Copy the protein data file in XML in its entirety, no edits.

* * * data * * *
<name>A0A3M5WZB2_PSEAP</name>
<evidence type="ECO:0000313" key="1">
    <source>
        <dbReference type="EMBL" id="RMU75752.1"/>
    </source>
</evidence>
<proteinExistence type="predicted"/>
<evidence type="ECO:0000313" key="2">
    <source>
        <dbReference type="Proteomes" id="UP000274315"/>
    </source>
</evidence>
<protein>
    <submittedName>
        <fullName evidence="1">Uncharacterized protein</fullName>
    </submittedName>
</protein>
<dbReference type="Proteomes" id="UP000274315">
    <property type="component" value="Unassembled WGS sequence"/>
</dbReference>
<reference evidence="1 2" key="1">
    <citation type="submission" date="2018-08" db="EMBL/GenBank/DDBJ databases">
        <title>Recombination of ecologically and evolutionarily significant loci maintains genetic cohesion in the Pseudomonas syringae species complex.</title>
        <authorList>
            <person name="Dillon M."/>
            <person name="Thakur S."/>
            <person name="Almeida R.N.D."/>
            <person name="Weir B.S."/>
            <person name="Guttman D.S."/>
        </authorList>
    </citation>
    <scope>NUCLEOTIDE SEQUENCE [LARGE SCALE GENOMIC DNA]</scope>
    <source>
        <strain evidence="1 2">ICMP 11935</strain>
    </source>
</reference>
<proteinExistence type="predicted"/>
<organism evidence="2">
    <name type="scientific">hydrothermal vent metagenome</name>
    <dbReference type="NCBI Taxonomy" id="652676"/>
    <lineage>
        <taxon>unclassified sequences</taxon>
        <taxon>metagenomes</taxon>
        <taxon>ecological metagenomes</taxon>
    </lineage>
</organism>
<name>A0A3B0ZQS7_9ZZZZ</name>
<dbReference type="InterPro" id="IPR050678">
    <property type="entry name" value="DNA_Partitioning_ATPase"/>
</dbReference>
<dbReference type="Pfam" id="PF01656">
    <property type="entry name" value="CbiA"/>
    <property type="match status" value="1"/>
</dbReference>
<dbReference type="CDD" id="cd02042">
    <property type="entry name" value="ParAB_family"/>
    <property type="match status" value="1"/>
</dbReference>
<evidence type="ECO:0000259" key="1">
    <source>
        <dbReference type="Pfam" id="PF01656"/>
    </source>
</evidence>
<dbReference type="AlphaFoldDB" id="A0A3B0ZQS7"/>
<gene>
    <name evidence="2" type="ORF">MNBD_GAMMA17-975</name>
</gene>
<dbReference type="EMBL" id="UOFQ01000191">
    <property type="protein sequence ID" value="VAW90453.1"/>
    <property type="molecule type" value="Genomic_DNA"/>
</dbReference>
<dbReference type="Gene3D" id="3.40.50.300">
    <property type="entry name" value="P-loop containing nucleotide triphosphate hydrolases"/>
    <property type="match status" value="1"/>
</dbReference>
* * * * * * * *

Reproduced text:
<name>A0A3M5WZB2_PSEAP</name>
<evidence type="ECO:0000313" key="1">
    <source>
        <dbReference type="EMBL" id="RMU75752.1"/>
    </source>
</evidence>
<proteinExistence type="predicted"/>
<evidence type="ECO:0000313" key="2">
    <source>
        <dbReference type="Proteomes" id="UP000274315"/>
    </source>
</evidence>
<protein>
    <submittedName>
        <fullName evidence="1">Uncharacterized protein</fullName>
    </submittedName>
</protein>
<dbReference type="Proteomes" id="UP000274315">
    <property type="component" value="Unassembled WGS sequence"/>
</dbReference>
<reference evidence="1 2" key="1">
    <citation type="submission" date="2018-08" db="EMBL/GenBank/DDBJ databases">
        <title>Recombination of ecologically and evolutionarily significant loci maintains genetic cohesion in the Pseudomonas syringae species complex.</title>
        <authorList>
            <person name="Dillon M."/>
            <person name="Thakur S."/>
            <person name="Almeida R.N.D."/>
            <person name="Weir B.S."/>
            <person name="Guttman D.S."/>
        </authorList>
    </citation>
    <scope>NUCLEOTIDE SEQUENCE [LARGE SCALE GENOMIC DNA]</scope>
    <source>
        <strain evidence="1 2">ICMP 11935</strain>
    </source>
</reference>
<proteinExistence type="predicted"/>
<organism evidence="2">
    <name type="scientific">hydrothermal vent metagenome</name>
    <dbReference type="NCBI Taxonomy" id="652676"/>
    <lineage>
        <taxon>unclassified sequences</taxon>
        <taxon>metagenomes</taxon>
        <taxon>ecological metagenomes</taxon>
    </lineage>
</organism>
<name>A0A3B0ZQS7_9ZZZZ</name>
<dbReference type="InterPro" id="IPR050678">
    <property type="entry name" value="DNA_Partitioning_ATPase"/>
</dbReference>
<dbReference type="Pfam" id="PF01656">
    <property type="entry name" value="CbiA"/>
    <property type="match status" value="1"/>
</dbReference>
<dbReference type="CDD" id="cd02042">
    <property type="entry name" value="ParAB_family"/>
    <property type="match status" value="1"/>
</dbReference>
<evidence type="ECO:0000259" key="1">
    <source>
        <dbReference type="Pfam" id="PF01656"/>
    </source>
</evidence>
<dbReference type="AlphaFoldDB" id="A0A3B0ZQS7"/>
<gene>
    <name evidence="2" type="ORF">MNBD_GAMMA17-975</name>
</gene>
<dbReference type="EMBL" id="UOFQ01000191">
    <property type="protein sequence ID" value="VAW90453.1"/>
    <property type="molecule type" value="Genomic_DNA"/>
</dbReference>
<dbReference type="Gene3D" id="3.40.50.300">
    <property type="entry name" value="P-loop containing nucleotide triphosphate hydrolases"/>
    <property type="match status" value="1"/>
</dbReference>